Can mPERS bridge the gap between docs and home-based telehealth?

From the mHealthNews archive
By Eric Wicklund

Healthcare providers have long found value in using mHealth to monitor patients at home up to 90 days after a hospital visit. But what happens after the reimbursements are gone and the hospital takes back its technology?

A new partnership seeks to keep that mHealth link going, and it's using the mobile personal emergency response services (mPERS) market as an entry point.

Honeywell Life Care Solutions is joining forces with medical alert technology vendor MobileHelp to offer a consumer-facing platform that would allow patients to monitor their vital signs and share them with providers, the companies announced last week at CES 2015 in Las Vegas. 

Honeywell Life Care Solutions – which separately announced a rebranding from Honeywell HomMed at CES – sees the mPERS field as an ideal entry point for providers who want to maintain a connection to patients beyond the reimbursable 30- to 90-day time period. Likewise, officials said many patients are reluctant to give up their home monitoring devices when the hospital asks for it back.

"Patients are literally crying when those devices are removed from their homes," John Bojanowski, Honeywell Life Care Solutions' president, told mHealth News. "They feel empowered by (these devices)."

The partnership hits upon an important strategy: For mHealth to succeed in the consumer market, it needs to attach itself to something that's already in place and a part of the consumer's lifestyle. Honeywell executives note that they're entering the home through mPERS solutions that are already established, and giving added value to the systems in place.

Just as important, they're marketing a business plan that moves beyond the provider-centric solution – one that focuses on, and gets reimbursed for, patient outcomes for a limited amount of time after the healthcare visit. This plan shifts the cost to the consumer, and may prove to be a key test in the willingness of the consumer market to pay for health monitoring services.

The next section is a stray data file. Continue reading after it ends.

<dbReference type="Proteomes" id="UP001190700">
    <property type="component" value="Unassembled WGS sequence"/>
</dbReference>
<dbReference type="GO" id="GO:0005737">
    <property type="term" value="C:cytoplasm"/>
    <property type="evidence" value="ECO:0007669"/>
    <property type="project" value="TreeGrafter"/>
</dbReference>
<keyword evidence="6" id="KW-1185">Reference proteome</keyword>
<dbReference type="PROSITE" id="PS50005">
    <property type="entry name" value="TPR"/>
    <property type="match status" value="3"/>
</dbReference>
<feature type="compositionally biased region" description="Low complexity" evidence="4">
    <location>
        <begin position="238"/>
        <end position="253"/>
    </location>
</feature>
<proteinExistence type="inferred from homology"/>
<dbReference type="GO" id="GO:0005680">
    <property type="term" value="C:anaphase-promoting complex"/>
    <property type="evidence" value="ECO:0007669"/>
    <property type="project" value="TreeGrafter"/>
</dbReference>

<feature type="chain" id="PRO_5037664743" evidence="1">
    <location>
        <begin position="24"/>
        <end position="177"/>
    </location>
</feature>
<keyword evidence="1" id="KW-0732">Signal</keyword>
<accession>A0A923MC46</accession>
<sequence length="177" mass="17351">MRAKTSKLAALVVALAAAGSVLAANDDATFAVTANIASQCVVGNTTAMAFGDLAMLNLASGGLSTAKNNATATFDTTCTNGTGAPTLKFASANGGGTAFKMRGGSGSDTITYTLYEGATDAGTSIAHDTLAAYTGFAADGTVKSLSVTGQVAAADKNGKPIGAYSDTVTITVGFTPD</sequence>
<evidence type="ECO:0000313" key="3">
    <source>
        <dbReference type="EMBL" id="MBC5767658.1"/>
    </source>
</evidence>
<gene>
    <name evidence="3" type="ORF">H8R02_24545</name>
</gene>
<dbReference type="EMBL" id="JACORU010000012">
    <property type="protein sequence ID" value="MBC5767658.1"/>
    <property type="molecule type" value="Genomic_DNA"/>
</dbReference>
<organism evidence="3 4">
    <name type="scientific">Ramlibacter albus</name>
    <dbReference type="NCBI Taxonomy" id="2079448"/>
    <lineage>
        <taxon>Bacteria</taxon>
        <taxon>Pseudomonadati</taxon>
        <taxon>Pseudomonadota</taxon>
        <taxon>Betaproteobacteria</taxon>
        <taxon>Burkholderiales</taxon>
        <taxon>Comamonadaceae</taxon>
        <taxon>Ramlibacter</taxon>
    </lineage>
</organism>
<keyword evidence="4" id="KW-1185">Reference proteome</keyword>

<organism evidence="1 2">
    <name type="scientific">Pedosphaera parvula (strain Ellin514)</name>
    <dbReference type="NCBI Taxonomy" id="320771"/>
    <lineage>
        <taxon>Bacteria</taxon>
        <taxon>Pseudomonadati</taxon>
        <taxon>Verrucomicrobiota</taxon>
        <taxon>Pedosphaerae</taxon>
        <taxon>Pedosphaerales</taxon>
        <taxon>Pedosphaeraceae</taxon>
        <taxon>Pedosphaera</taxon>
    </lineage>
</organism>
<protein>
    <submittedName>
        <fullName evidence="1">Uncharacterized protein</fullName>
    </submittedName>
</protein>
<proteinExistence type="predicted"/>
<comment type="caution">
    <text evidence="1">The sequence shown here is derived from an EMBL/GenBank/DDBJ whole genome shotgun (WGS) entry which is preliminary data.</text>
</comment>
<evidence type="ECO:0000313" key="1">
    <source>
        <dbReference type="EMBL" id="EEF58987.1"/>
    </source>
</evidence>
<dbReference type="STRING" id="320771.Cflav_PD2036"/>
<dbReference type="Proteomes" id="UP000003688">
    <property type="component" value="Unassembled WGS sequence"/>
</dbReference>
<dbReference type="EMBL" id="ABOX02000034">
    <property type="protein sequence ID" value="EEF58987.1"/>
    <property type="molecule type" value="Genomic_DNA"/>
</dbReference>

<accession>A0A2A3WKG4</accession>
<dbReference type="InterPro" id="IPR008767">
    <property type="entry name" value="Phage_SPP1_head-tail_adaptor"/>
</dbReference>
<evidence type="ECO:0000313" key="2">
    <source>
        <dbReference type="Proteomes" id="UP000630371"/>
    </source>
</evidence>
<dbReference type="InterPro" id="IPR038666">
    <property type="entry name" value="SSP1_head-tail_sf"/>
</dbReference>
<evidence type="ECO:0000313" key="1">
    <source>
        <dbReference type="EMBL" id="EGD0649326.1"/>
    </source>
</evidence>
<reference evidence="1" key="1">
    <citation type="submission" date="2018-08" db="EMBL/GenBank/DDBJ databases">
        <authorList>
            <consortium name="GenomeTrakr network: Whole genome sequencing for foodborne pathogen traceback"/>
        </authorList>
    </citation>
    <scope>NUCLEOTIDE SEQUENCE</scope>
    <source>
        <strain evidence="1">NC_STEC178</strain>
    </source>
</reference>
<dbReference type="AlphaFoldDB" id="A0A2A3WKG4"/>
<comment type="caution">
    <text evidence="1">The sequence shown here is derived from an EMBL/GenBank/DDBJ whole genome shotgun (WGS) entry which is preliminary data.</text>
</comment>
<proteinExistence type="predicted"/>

"It's a completely different market for us," Bojanowski said. "This is an area that we're not engaged with at all … but it's where (mHealth) is heading. It's that next step."

Through the partnership, Honeywell will be marketing the new MobileVitals telehealth solution through its healthcare providers. The MobileVitals platform is described as a "telehealth-lite" solution that enables consumers to monitor their vital signs through MobileHelp's mPERS technology and send that data on to providers.

Rob Flippo, MobileHelp's CEO, said the collection of vital signs is a natural extension of the company's original business model, which centered on a wireless "bay station" that collected data from PERS pendants. "We're moving from reactive to proactive," he said, from alerting people when a customer falls to, among other things, analyzing data that might keep someone from falling.

The system includes a Bluetooth-enabled cellular base station, the MobileHelp Connect online portal, an mPERS application for smartphones that allows consumers to access emergency help and also synch to MobileHelp, and MobileVitals peripherals – biometric Bluetooth devices that currently consist of a weight scale, blood pressure cuff, pulse oximeter and glucometer and synch with both the cellular base station and the app.

Flippo said MobileHelp's new platform is deliberately designed to be less complicated than typical home-based telehealth solutions because it's seen as a first step for those coming off of the systems provided by the hospital for post-discharge monitoring. "Let's keep it simple," he said,  "Let's give them the data we're already getting in the background by default, and show them how to use it."

It's not en entirely new market, either. Companies like Numera, Caremerge, Independa and VideoCare have been marketing consumer-facing home telehealth models for the senior and independent living markets for the past couple of years. Providers have been slow to join the party, waiting – as they are with the consumer-facing wearables market – for platforms that will sift through all that data and give them only what they need.

Bojanowski is hoping the MobileHelp partnership will tip the scales. He said this type of partnership is a natural evolution of the mHealth market from one coordinated by providers to one shared between the consumer and the provider, where the consumer is in charge of data collection at home. "Providers are helping us define the market," he said, "by determining what data they'd want."

He also noted that while consumer-facing market technologies are popular at the moment – as evidenced by the 35 percent increase in mHealth vendor activity at CES 2015 – it won't be sustainable without provider support.

"This is not a data dump to the physician's office," he added. "There's so much technology being thrown out there – what we're trying to do is be consistent."